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December 20, 2010


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Jonathan H. Adler

I'm not a big fan of red herrings or of exams that feature gazillions of issues piled on top of one another, but I still tend to write rather long essay questions, and often have difficulty shortening them. For some of the classes I teach (e.g. Admin) there's a trade-off between writing richly detailed fact patterns that are more representative of the sorts of scenarios a young lawyer could encounter in practice, and hopelessly long fact patterns that take too long to read and digest in an exam setting. I try to find ways of writing shorter questions, but it can be difficult to do without hobbling the exam.



I always vastly preferred professors who wrote short exam questions. I had a three-question constitutional-law exam that fit on a single side of a single piece of paper.

I had a corporations exam that had the same one-paragraph question four times, with very slight changes in the facts. It actually worked pretty well.

Orin Kerr

I think balance is key: Long enough that there's a rich set of facts, but not so long that it takes a long time to read and digest. In effect, as short as the fact pattern can be while still giving students the facts they need to work with to apply the law.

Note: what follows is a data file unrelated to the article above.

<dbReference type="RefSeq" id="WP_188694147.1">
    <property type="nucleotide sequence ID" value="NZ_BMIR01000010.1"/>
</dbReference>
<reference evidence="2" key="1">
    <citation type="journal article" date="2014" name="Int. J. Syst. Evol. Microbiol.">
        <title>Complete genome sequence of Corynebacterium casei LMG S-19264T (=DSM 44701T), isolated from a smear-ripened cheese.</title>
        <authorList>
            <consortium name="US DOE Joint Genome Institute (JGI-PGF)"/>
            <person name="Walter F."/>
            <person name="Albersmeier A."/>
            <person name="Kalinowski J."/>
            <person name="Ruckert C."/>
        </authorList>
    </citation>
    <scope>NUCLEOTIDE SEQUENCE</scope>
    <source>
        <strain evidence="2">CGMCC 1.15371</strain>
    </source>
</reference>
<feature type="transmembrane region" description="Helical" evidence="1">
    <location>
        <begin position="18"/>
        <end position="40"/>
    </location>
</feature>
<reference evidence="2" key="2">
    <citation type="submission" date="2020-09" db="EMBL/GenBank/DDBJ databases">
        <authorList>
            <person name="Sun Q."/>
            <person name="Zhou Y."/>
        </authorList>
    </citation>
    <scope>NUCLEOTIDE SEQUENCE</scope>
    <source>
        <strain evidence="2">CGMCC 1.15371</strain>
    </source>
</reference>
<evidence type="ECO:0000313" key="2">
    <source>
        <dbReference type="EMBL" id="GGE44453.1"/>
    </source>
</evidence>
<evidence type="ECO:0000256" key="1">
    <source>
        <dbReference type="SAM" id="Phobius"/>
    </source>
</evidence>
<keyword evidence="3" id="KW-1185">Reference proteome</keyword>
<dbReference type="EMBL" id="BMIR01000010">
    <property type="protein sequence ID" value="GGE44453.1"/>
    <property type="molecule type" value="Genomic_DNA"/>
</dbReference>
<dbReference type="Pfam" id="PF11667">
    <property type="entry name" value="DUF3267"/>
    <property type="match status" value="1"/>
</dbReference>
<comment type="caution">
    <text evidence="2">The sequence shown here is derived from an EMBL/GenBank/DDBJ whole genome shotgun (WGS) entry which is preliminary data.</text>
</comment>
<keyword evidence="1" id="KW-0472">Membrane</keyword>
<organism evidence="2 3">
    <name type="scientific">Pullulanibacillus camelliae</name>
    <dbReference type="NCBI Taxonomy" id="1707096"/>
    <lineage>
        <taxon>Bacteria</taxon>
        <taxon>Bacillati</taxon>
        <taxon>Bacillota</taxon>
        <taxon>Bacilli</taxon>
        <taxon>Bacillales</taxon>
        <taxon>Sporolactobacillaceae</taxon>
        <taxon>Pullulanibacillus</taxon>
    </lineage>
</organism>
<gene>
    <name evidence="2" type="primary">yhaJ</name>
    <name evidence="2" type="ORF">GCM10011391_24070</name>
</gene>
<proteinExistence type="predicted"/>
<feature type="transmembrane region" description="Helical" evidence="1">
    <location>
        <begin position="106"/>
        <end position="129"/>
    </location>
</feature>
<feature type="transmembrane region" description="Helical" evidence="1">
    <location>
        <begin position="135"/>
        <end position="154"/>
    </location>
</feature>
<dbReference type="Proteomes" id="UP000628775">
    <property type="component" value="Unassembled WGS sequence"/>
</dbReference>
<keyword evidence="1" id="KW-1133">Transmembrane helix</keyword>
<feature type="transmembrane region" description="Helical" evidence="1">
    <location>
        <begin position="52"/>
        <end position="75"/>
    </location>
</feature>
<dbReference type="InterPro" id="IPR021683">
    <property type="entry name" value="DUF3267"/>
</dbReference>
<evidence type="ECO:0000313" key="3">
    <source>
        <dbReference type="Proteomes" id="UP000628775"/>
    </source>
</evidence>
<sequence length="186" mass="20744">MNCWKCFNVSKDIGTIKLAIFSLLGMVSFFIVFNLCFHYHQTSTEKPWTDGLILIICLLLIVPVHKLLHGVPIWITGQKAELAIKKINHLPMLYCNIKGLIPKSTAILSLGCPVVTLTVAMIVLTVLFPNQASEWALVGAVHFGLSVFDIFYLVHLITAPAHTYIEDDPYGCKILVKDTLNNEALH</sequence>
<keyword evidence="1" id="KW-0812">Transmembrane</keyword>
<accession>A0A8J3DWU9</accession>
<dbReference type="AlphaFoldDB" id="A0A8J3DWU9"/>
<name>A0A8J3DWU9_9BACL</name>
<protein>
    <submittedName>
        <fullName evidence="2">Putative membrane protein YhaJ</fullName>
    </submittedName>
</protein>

I'm curious, though, what's the rationale behind giving students a choice as to what questions to answer?

Jacqueline Lipton

Orin: I wouldn't necessarily advocate a choice of questions in all subjects. In the last few years I've tended to teach "overview" type subjects like cyberlaw, international intellectual property law, and intellectual property survey. Because these courses tend to have a lot of breadth and not necessarily a lot of depth in any one area, I find it is perhaps more fair to let students choose the areas they want to focus on. When I teach more "nuts and bolts" subjects like contracts, secured transactions, sales etc, I tend not to give much or any choice of questions because I want the students to have a solid grounding of everything covered in the course.

David S. Cohen

I try to keep my questions straightforward and don't really try to put any unnecessary complexity, but I find that sometimes to get enough facts into the problem to give students something to analyze under many of the fact-specific doctrines of conlaw, the questions tend to be a page to a page and a half. Ideally, I'd shoot for under a page, but I think it's hard to do that and give students enough material to use.

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